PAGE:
SCOPE

 

This policy applies to all events held within the boundaries of the City of Busselton.

 

DEFINITIONS

 

For the purpose of this policy the following definitions apply:-

 

Event:  An occurrence proposed to be held within the City of Busselton on private or public land, either indoor or outdoor by a person(s)/group/organisation, where people assemble at a given time for entertainment, recreation or community purposes. This includes but is not limited to;

a.    Concerts and music festivals

b.    Motorsport events, motor vehicle rallies and displays;

c.     Sporting events;

d.    Cultural and community events;

e.    Shows and fairs;

f.     Exhibitions, wine and food festivals;

g.    Surfing events.

 

Event Application Form for major events, minor events and markets are required to be completed for any proposed event. Event application forms request details of size, nature, date, time, purpose, activities and facilities in relation to the event.

 

Event Applicant means the person, company or organisation, excluding the City of Busselton managed events, who is responsible for organising an event and who makes application to the City of Busselton for approval to stage an event.

 

Public Place means any street, way or place including but not limited to community reserves, facilities, halls or public open space.

 

City of Busselton Facility or Reserve means any property owned or managed (via Management Order) by the City of Busselton and includes buildings, recreation centres, community centres, halls and reserves (passive and active).

 

Passive Reserve Area means a designated reserve area within the City utilised for recreational or community purposes only ie. Mitchell Park, Rotary Park , Lions Park, Signal Park, Busselton Jetty, and City foreshore areas or beaches for water based sports and entertainment events.

 

Active Reserve Area means a designated reserve area within the City that is utilised by sporting bodies, community groups etc for the purpose of conducting sporting fixtures, carnivals etc. ie. Sir Stewart Bovell Oval, Lou Weston Oval, Churchill Park Oval, Barnard Park and Dunsborough Playing Fields.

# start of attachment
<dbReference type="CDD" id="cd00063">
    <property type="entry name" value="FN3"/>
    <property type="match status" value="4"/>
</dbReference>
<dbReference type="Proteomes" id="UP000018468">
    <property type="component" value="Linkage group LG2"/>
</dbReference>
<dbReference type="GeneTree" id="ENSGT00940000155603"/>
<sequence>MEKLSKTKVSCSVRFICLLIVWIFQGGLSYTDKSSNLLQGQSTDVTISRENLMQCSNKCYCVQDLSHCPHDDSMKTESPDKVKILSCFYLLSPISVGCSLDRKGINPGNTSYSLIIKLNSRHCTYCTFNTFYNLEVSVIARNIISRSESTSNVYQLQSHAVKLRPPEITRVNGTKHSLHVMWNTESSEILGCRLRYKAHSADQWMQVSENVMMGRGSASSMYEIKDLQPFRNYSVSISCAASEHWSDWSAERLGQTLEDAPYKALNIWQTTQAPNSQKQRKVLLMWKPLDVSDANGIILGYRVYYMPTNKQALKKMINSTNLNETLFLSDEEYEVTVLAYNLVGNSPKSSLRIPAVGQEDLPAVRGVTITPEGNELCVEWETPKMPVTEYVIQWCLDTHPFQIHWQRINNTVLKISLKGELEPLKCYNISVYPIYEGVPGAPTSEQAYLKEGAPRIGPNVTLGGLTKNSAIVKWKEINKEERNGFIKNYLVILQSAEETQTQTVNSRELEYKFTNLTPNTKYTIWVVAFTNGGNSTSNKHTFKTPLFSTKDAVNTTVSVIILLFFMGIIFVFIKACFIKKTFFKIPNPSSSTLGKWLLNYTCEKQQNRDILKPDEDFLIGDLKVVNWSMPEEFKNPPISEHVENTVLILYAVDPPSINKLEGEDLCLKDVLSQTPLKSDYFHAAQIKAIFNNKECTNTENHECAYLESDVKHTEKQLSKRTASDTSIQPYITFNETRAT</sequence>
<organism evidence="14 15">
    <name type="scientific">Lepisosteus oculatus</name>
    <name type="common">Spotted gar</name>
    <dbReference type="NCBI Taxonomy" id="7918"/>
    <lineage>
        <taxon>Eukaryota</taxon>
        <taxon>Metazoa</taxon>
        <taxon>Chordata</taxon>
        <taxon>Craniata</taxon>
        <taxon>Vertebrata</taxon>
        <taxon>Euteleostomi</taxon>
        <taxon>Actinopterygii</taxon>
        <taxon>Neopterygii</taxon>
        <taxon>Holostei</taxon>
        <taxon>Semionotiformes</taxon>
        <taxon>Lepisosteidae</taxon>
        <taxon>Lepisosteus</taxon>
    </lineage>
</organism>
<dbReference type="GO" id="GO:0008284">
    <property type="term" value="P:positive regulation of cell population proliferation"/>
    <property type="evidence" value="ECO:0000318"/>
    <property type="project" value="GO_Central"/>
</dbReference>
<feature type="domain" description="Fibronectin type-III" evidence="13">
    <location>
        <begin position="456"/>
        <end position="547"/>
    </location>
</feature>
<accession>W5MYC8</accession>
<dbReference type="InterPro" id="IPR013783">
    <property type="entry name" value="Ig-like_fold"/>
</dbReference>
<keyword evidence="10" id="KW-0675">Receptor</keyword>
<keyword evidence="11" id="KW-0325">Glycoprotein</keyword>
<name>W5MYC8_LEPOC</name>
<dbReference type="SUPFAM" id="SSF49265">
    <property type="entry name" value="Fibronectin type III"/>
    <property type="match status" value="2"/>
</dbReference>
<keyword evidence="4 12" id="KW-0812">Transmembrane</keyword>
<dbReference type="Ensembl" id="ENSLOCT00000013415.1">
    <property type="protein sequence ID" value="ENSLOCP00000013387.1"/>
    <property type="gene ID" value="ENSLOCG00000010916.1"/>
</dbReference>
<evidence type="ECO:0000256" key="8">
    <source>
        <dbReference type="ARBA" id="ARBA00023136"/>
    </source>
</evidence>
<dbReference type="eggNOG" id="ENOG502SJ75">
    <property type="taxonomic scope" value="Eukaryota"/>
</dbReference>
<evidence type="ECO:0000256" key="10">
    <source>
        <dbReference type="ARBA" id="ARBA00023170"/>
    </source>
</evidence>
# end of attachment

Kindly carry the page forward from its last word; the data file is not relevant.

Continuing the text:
BACKGROUND

 

Events Development in the ‘Events Capital WA’

 

As a significant contributor to the local economy, as well as enhancing the vibrancy of the community, the attraction and development of events is a key focus of the City of Busselton. Branded Events Capital WA, the City’s role in events is to engage and assist event organisers to support a diverse calendar of events, while maintaining the safety and amenity of the community. 

 

EVENT APPLICATION PROCESS

 

If a public gathering requires one (1) or more approvals from the following list of criteria, then it is deemed to be an event and the event organiser is required to submit an Event Application and to obtain the relevant approvals from the City:

 

 Event Criteria which requires approval

-     Preparation or sale of food to the public;

-     Erection of tents and marquees larger than 25m2, stages and other structures for public use;

-     Number of patrons attending the event, requiring the issuing of a Certificate of Approval (formally an Accommodation Certificate) in accordance with the Health Act and associated Regulations;

-     Potential noise including music, use of amplified equipment, extraordinary vehicle noise;

-     Use of or installation of electrical equipment including generators, cabling, extension cords, switches, fuses;

-     Trading in a public place - selling, hiring of goods, wares or merchandise in a public place;

-     Risk management plan;  for events identified as having possible associated risks;

-     Changes or interruptions to traffic flow (ie  traffic management plans);

-     Proposed signage for the event to be erected;

-     Sale or consumption of alcohol;

-     Additional parking requirements;

-     Additional toilet facilities;

-     Crowd control or security measures;

-     First aid requirements;

-     Amusement structures ;

-     Water safety plans for water based events;

-     Fire management plans; and

-     Appropriate level of public liability insurance coverage.

 

Where formal event approval is not required

 

If the application is a request for the hire of passive or active reserve area or equipment (see definition of passive and active reserve) located within the City of Busselton, formal event approval is not required. However, completion of a Facility Hire Form is required for each occasion.